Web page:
If you’ve recently received your Medical Document and are ready to begin your medical cannabis journey, it’s a great idea to familiarize yourself with the plant to better understand its unique properties. In this blog, we’re helping to debunk common cannabinoids to help you get the most out of your medicine.
Cannabinoids are chemical compounds in the cannabis plant that interact with our bodies and produce different effects. You’ve likely heard of the two most widely-known cannabinoids, THC and CBD, but there are hundreds of others that may also affect the body [*].
Cannabinoids react with the endocannabinoid system, which is a system in the body that helps to maintain homeostasis, or balance [*]. There are two main endocannabinoid receptors that cannabinoids interact with: CB1 and CB2.
CB1 mainly affects the brain and nervous system, whereas CB2 is more correlated with the immune system [*]. Without these receptors, we would not be able to feel the effects we feel.
Here’s a breakdown of the most talked-about cannabinoids:
Tetrahydrocannabinol, commonly referred to as THC, is an intoxicating compound in the cannabis plant, or the compound that makes you feel ‘high’. This compound starts out as tetrahydrocannabinolic acid, known as THCA and is transformed into THC once heated [*], a process called decarboxylation. THC activates CB1 receptors in the endocannabinoid system, which can potentially produce therapeutic effects, such as pain management, and inflammation reduction.
Raw cannabis (meaning cannabis that hasn’t been decarboxylated) contains THCA, a non-intoxicating compound that’s been linked to helping potentially reduce inflammation and prevent nausea. An unheated, high THC flower will contain a higher amount of THCA than a low THC strain.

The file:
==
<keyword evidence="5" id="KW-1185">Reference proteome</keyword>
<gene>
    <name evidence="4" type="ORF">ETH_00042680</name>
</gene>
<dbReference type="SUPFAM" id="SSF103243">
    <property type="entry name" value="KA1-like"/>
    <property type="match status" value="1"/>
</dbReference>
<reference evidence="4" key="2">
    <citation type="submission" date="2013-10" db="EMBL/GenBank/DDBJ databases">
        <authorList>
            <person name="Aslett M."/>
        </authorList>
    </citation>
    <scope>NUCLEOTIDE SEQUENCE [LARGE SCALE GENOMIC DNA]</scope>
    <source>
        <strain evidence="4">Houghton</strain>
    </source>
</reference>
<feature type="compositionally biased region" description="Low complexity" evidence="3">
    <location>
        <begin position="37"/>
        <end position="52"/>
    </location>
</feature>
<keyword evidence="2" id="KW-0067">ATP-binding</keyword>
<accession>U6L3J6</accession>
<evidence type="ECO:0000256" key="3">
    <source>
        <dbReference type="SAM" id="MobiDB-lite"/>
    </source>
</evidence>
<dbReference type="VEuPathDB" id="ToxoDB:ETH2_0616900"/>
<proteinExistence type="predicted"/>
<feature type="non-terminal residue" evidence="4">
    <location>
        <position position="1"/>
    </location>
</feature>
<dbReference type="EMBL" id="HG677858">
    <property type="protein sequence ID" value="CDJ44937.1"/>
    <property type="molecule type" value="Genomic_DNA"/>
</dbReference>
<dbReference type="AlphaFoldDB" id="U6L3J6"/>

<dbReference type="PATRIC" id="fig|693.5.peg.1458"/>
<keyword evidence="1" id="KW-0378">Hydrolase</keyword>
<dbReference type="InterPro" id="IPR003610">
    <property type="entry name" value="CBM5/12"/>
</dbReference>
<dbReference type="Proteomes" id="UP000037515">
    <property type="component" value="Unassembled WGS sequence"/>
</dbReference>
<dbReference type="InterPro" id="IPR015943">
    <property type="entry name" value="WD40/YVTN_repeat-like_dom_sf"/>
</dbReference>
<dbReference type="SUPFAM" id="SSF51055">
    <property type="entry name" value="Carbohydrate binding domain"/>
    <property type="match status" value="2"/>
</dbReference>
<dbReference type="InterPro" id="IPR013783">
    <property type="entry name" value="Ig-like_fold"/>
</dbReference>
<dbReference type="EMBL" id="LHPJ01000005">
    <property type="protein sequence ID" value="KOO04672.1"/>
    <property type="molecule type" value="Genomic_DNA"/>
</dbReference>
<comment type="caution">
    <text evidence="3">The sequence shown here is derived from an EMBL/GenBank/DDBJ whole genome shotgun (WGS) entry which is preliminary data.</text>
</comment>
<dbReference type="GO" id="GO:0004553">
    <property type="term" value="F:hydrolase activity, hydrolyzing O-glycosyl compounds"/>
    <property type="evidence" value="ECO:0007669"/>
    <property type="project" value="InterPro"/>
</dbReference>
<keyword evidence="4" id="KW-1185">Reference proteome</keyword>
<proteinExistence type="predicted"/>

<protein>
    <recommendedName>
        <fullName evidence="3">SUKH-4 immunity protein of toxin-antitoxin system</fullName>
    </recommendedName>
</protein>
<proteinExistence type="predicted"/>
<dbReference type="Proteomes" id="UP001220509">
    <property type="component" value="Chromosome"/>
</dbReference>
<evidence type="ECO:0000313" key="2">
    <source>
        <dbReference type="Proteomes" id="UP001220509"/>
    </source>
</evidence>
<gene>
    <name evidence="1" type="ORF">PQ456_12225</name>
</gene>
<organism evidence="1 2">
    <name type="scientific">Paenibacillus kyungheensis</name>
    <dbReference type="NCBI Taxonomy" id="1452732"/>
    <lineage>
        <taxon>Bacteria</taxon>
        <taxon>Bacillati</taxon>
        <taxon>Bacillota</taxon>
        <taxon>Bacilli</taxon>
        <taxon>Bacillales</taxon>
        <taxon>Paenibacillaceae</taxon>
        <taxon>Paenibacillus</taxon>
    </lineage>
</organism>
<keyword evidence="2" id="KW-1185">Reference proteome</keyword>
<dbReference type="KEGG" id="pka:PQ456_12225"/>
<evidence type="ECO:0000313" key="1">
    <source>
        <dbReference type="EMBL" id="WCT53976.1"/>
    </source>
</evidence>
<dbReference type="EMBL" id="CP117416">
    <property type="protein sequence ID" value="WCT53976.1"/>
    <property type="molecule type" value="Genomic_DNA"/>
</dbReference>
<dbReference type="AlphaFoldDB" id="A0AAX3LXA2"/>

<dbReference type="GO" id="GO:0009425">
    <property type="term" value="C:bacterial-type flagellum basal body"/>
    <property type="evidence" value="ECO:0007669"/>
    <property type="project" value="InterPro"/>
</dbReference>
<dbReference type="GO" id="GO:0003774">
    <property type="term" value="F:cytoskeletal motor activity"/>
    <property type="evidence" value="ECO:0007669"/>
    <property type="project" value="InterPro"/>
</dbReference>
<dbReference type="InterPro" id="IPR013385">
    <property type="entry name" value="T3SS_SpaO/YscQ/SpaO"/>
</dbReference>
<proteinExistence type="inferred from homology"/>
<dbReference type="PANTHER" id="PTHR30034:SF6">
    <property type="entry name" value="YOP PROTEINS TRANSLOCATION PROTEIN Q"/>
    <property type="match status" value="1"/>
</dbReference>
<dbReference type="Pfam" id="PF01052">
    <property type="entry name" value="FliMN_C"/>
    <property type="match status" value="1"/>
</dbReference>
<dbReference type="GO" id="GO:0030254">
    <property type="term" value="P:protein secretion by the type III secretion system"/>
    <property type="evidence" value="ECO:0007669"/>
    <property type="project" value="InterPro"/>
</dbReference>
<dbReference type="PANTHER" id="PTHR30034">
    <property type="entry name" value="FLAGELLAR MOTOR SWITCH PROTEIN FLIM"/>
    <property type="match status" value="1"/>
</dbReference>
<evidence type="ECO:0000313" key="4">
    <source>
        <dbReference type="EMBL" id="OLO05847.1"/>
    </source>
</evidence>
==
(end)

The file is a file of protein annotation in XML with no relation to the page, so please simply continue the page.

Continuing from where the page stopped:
Tetrahydrocannabivarin, or THCV, is a molecule very similar to THC in that it also has intoxicating properties. Discovered in 1970 [*], research shows that THCV is only 25% as potent as THC [*]. Studies have found that THCV may help to control appetite, balance THC intoxication, and balance blood sugar levels. To consume THCV, the flower must burn at a high temperature; try vaping at 220°C to reap its potential benefits.
Cannabidiol, or CBD, is a non-intoxicating cannabinoid, and the second-most prevalent compound in the cannabis plant [*]. Linked to helping to relieve pain, promote sleep, ease anxiety, lessen inflammation, and treat those suffering from epilepsy, this popular cannabinoid is on the rise and is being added to many different wellness products.
Cannabigerol, or CBG, is a lesser-known cannabinoid showing promise with its anti-bacterial and anti-inflammatory properties. Linked to helping to reduce anxiety and boost mood [*], this potent compound is only present in extremely small amounts in your cannabis strain. However, due to its recent popularity, cannabis producers are beginning to breed plants that can produce more CBG than is currently being offered [*].
Cannabinol, or CBN, is found in trace amounts in the cannabis plant. A byproduct of THC, this cannabinoid may subtly increase the effects of THC on both psychological and physiological processes [*]. THC will start to degrade into CBN after the plant’s trichomes, the resinous glands that sit on the flowers and leaves, have matured. Once trichomes start to turn into an amber colour, the THC is starting to degrade to CBN [*]. High temperatures, UV radiation, and oxygen can increase the degradation rate of THC to CBN [*], hence why you want to store your flower in an air tight, dark, and cool jar.
Interested in shopping for cannabis from the comfort of your own home? Check out the widest selection of online medical cannabis in the country at CannMart. If you have more questions about cannabis before purchasing your strain, schedule a medical cannabis consultation with one of our healthcare practitioners.